We weren’t adapting. We brought home a blond, blue-eyed newborn boy, and it suddenly felt as if a tornado had made its way into our small house, upending any sense of normalcy. We were parents already, so we knew to expect some level of chaos from the arrival of a baby. But this was different.
It took us many months to realize that he was different.
We were still in touch with the birth parents, a nice couple who believed their relationship was too brief and tumultuous for a child. Birth mom didn’t know she was pregnant for the majority of the pregnancy, and described herself as “a social drinker.” We were too naive to understand that this was her code for “binge drinker.” We were too naive to be concerned when she drank wine both times we had dinner with her. We had no idea that alcohol damaged the neurological system of babies in utero, and that we would have a very long road ahead of ourselves. We believe birth mom didn’t know these things either.
But it slowly became clear: something wasn’t right with our child, and we suspected his prenatal environment could be a factor. “Textbook drug and alcohol exposed,” our pediatrician gravely told us when we brought him in for feeding issues when he was just a few weeks old. But still — it didn’t fully compute. And we weren’t adapting. We were exhausted from not sleeping, and worn down by our son’s constant shrieks, his lack of eye contact, and his inability to be soothed. We postponed the adoption hearing because we just weren’t sure what we were experiencing. Something just felt profoundly off.
We also weren’t sure we were up to the task. We had already made the decision to adopt a little girl out of foster care who had been born severely addicted to the intravenous drug cocktail her birth mom had injected multiple times each day. She was home and thriving with us, eating and sleeping well, and a complete delight in every way. But we thought that she was supposed to be the one with special needs, not her baby brother. Could we do this?
We didn’t know if we could, but we decided we would. With help.
I am an incessant researcher. As I googled my way through blogs and websites that addressed kids with similar symptoms, I realized I probably had a child with Fetal Alcohol Spectrum Disorder, or FASD. And that’s when I began using my college library to learn as much as I could about it, hoping that information would help.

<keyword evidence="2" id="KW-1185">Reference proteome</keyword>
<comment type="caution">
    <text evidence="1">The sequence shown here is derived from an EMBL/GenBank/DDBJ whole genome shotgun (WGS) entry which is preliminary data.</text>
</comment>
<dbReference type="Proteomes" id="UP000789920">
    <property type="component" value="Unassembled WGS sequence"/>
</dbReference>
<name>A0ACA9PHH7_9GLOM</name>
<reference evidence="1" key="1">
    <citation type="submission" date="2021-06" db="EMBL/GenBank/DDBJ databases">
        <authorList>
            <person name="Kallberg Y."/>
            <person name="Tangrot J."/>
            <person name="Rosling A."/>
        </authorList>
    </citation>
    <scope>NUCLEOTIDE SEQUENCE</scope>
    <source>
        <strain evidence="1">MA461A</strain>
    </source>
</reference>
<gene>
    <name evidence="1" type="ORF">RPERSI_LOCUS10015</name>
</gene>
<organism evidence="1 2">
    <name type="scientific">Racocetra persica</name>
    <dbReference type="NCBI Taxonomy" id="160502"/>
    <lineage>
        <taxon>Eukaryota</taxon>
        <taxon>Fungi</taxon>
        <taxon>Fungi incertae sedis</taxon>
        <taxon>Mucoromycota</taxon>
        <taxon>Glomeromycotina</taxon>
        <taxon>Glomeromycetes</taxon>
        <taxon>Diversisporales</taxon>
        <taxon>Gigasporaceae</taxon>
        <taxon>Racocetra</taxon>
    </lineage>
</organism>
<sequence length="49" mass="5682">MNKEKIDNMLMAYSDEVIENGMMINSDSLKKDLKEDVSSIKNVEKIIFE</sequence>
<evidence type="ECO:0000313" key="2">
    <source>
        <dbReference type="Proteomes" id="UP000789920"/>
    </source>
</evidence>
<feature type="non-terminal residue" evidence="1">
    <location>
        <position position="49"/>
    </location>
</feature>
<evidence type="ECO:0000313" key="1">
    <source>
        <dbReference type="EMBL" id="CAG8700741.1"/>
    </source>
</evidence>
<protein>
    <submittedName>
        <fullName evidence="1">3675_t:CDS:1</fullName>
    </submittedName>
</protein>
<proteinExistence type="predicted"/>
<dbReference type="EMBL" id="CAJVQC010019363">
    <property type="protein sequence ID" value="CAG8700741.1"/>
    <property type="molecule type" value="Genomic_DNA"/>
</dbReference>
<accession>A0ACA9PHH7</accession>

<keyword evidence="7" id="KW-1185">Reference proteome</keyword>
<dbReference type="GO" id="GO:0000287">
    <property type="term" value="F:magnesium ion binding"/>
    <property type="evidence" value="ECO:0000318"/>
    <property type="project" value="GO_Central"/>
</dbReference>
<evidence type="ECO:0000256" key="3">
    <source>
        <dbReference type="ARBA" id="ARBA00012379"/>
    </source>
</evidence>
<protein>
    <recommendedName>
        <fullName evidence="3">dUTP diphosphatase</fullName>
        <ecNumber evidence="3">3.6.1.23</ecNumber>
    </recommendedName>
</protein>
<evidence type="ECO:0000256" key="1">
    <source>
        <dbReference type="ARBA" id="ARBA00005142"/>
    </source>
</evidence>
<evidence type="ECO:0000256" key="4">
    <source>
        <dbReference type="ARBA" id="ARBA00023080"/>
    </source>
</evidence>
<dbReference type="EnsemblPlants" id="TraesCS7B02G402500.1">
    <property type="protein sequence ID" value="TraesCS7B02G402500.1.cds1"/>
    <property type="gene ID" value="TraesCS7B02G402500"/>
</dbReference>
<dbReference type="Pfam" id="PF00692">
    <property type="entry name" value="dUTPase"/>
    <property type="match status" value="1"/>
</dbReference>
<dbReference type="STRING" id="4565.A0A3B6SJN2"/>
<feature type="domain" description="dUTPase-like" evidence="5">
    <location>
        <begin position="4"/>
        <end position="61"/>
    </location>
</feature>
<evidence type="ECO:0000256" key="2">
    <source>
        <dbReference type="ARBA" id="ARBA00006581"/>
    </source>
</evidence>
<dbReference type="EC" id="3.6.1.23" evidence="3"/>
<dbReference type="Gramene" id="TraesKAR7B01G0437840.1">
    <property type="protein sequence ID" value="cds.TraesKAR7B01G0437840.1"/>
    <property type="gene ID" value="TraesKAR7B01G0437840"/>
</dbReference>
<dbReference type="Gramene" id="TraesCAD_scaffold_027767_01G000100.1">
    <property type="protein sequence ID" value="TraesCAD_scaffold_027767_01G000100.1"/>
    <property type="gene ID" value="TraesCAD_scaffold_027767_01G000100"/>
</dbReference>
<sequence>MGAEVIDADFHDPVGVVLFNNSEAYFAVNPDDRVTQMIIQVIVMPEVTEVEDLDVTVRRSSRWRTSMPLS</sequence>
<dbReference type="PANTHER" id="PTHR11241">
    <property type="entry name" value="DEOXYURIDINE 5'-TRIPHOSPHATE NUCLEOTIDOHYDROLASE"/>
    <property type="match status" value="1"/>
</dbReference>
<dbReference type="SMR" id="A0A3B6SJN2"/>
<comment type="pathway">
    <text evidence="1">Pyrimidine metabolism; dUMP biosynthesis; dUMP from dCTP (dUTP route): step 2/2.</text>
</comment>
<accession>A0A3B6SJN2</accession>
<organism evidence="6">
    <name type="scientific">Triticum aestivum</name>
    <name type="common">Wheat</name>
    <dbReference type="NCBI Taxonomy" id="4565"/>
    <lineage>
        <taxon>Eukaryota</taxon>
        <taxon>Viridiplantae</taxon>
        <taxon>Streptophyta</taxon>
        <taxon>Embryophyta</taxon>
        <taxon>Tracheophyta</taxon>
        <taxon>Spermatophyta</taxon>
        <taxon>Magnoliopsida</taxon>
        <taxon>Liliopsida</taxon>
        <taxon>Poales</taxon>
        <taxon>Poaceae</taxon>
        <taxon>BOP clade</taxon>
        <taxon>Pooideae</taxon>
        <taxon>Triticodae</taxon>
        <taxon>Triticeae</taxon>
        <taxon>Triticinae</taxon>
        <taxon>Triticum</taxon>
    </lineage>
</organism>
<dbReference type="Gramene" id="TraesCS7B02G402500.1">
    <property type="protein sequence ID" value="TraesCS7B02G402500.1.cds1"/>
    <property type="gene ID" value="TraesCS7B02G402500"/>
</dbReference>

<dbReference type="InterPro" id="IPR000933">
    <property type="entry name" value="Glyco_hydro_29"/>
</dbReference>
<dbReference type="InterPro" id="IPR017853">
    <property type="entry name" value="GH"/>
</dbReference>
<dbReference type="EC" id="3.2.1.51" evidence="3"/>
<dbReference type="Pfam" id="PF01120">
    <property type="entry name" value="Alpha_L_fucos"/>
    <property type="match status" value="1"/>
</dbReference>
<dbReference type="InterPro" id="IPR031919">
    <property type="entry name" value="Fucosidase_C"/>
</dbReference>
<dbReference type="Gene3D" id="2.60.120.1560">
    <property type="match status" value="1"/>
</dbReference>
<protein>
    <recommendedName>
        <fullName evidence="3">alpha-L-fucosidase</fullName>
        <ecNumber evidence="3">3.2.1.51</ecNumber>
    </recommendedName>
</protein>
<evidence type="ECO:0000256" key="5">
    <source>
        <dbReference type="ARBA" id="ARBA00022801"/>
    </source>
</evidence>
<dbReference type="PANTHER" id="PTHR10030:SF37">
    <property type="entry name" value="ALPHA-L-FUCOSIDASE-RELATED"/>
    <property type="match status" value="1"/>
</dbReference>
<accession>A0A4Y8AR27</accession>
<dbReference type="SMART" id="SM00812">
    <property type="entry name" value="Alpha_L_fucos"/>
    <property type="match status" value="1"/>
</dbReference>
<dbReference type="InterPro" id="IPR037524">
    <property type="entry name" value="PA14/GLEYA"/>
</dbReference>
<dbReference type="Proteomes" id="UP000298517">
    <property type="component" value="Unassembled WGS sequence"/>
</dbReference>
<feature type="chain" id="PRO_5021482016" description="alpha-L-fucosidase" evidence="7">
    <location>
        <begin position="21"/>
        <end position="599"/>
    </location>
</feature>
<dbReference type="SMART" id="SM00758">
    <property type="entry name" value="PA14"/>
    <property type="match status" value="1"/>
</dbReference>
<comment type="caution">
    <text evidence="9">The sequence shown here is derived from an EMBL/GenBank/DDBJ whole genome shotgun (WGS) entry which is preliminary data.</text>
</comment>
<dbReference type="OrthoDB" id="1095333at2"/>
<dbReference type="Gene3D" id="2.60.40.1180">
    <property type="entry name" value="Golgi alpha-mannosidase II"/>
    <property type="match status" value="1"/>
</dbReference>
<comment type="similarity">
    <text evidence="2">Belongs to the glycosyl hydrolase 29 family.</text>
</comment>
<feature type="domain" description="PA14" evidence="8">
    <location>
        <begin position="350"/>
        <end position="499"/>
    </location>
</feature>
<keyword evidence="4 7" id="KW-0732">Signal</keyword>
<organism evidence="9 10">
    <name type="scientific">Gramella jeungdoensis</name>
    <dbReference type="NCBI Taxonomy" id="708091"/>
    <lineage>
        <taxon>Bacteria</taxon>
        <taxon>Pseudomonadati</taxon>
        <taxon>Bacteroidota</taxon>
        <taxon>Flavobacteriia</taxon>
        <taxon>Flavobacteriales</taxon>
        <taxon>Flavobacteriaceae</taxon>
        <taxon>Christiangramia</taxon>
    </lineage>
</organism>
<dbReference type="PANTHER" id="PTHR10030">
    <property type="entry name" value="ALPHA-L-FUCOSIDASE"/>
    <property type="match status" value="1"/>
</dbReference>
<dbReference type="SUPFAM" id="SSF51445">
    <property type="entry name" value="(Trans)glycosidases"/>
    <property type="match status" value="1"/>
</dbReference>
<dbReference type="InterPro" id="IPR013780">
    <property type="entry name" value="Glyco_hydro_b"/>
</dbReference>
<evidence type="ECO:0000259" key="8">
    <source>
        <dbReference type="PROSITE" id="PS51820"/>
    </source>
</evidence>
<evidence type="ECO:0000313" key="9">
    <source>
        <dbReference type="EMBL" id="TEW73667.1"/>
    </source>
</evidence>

I also realized that unless a parent or caregiver has access to academic resources, as well as some comfort navigating the vast world of online journals, they would miss out on what researchers were discovering about the condition and its impact on families. Ancient Mamas was born out of a desire to provide for other parents and loved ones the academic research that helped me understand my son, find the best resources for the family, and truly commit to being his mama. It is also a place for other caregivers and loved ones to come, to ask questions, share stories and be a community of people who are simply trying to do the best they can.
Throughout these posts, I refer to them affectionately as “Zak and Wheezie,” my own two-headed dragon, completely opposite in looks, temperament, abilities and mannerisms. But a single, inseparable unit nonetheless.
Welcome. We are glad you are here.
Please feel free to contact us at firstname.lastname@example.org if you have any questions or want to suggest new areas of research for us. Ancient Mamas is for all parents and caregivers looking for companions on the journey.